May 27, 2014
Infinex Investments, Inc. is a full-service broker-dealer that primarily sells mutual funds and variable annuities. It employs approximately 400 registered representatives in about 500 branches. From April 2009 through March 2011, Infinex allowed 35 registered representatives to recommend to 229 customers approximately 835 transactions in inverse and inverse-leveraged Exchange-Traded Funds (“Non-traditional ETFs”). According to a Letter of Acceptance, Waiver and Consent that Infinex submitted to FINRA in March 2014, these registered representatives had minimal knowledge and training of Non-Traditional ETFs. The recommendations therefore lacked a “reasonable basis” and were unsuitable. Some of the recommendations were also unsuitable on a customer-specific basis. FINRA further alleged that Infinex failed to establish and maintain an effective supervisory system.
ETFs are typically registered investment trusts or open-ended investment companies whose shares represent an interest in a portfolio of securities that tracks an underlying benchmark or index. Non-traditional ETFs use swaps, futures contracts, and other derivative instruments to achieve some stated objective, usually only on a daily basis. This means that performance of these funds over long periods of time can differ significantly from the performance of their underlying benchmark or index, particularly during a volatile market. Most of the Non-Traditional ETFs that Infinex sold were inverse-leveraged funds that sought returns for a single day. Therefore, the Infinex customers that invested in these Non-Traditional ETFs were subjected to an increased risk that they would lose money if their relative benchmark indices stayed flat or rose. By recommending these investments without the proper due diligence, Infinex made unsuitable securities sales. Infinex violated both its reasonable-basis and customer-specific suitability obligations.
Under NASD Conduct Rule 2301(a), a broker-dealer and its registered representatives must perform reasonable diligence to understand the nature of any security they recommend, as well as the potential risks and rewards. With respect to inverse-leveraged ETFs, FINRA has specifically stated that the firm must understand how the fund is designed to perform, how it intends to achieve its objective, the impact of market volatility, and how a customer’s holding period will impact performance. But Infinex didn’t subject Non-Traditional ETFs to any harder level of review than its other new products offered for sale. Infinex’s registered representatives also received minimal training on Non-Traditional ETFs and failed to perform reasonable diligence to learn the risks of the product. These failures prevented Infinex from evaluating critical aspects of Non-Traditional ETFs, including the implications of a daily reset and leverage components, in order to establish appropriate training and supervision protocols. Accordingly, Infinex’s Non-Traditional ETF recommendations lacked a reasonable basis and were unsuitable for its customers.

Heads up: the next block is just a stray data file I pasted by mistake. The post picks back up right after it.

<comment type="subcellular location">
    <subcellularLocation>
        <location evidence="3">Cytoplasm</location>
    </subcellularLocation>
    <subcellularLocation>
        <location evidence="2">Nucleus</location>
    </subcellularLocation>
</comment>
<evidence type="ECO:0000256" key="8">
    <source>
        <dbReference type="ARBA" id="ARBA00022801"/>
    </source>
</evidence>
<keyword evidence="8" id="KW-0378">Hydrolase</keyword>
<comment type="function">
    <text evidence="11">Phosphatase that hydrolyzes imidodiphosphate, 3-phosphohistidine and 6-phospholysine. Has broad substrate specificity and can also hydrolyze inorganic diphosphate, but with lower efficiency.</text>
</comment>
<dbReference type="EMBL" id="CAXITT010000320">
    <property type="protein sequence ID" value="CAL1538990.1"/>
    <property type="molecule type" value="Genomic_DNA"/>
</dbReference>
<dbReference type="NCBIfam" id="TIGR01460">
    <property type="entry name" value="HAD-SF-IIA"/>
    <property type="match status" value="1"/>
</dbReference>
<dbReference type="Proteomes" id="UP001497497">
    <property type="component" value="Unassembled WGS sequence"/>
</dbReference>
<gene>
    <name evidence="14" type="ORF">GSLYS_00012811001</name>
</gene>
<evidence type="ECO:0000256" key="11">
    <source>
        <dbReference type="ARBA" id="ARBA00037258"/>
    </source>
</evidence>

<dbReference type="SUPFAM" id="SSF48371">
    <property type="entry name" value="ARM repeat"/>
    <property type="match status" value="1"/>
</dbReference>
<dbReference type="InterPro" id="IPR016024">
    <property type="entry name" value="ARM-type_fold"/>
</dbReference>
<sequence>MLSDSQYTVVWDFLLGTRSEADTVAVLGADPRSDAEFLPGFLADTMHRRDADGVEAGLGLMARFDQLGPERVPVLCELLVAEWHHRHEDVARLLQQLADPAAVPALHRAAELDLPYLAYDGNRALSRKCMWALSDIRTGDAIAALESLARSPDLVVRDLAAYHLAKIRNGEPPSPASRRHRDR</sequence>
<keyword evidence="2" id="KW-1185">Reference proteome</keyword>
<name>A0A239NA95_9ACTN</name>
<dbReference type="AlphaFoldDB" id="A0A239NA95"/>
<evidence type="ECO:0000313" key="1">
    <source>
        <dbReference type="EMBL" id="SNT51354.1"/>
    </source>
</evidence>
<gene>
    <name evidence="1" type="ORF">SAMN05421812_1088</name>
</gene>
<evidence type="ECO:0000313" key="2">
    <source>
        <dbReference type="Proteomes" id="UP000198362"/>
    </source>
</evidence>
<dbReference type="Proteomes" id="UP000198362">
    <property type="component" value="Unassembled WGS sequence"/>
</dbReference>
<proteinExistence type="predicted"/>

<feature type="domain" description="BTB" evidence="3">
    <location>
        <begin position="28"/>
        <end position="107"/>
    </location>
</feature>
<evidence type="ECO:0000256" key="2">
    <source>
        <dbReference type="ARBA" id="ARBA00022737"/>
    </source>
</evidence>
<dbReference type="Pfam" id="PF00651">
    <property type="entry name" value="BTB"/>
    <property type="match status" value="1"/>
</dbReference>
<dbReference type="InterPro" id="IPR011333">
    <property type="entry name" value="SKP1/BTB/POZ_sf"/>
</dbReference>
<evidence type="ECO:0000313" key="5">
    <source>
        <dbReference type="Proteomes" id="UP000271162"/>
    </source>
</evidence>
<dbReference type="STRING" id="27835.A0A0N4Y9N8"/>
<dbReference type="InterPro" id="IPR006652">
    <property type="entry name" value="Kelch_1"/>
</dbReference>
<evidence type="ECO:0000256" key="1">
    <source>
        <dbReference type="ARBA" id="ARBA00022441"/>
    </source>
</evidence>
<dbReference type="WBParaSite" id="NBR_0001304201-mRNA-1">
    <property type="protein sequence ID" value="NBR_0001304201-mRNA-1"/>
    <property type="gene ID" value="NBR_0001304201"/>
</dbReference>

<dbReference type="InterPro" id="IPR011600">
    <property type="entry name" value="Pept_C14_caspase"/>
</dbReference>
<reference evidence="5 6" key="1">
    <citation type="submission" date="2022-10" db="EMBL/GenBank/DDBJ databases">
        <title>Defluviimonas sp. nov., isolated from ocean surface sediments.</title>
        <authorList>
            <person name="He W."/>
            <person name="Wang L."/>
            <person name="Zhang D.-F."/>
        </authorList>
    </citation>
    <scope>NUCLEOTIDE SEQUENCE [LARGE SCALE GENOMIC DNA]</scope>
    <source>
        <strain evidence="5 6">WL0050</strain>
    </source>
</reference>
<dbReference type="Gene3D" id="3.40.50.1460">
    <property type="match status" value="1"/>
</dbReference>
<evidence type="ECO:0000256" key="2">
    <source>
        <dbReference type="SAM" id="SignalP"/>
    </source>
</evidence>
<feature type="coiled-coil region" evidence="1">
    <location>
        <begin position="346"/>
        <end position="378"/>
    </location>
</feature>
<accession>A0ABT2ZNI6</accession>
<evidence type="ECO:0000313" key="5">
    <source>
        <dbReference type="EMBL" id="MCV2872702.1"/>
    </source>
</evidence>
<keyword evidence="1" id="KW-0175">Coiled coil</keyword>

According to the AWC, almost 20% of the Non-Traditional ETF recommendations were also unsuitable under a customer-specific suitability theory. Recommendations were made to 87 customers that had conservative investment objectives. Moreover, 143 Non-Traditional ETFs that were purchased were maintained in customer accounts for longer than advised in the prospectus. More than 70 customers with conservative objectives whose ETFs were held for more than the prospectus’ recommended seven days lost money on their investments. In addition to recommending unsuitable investments, Infinex also failed to maintain a reasonable supervisory system concerning the sales of Non-Traditional ETFs. Infinex failed to timely implement any specific, written supervisory procedure for the review of Non-Traditional ETF transactions. It also had inadequate supervisory reviews for Non-Traditional ETF suitability. Infinex failed to incorporate the complexities and unique risks associated with Non-Traditional ETFs. Infinex’s principals that completed the suitability reviews used the same procedure they used to review Infinex’s trading of any other securities products. FINRA has warned firms about the additional diligence required when recommending Non-Traditional ETFs, but Infinex made insufficient changes to its supervisory system to incorporate this guidance. Infinex also failed to conduct any training or provide written guidance to its registered representatives regarding the sale and supervision of Non-Traditional ETFs. Infinex agreed to a censure, a $75,000 fine, and to pay restitution to customers in the amount of $287,171.
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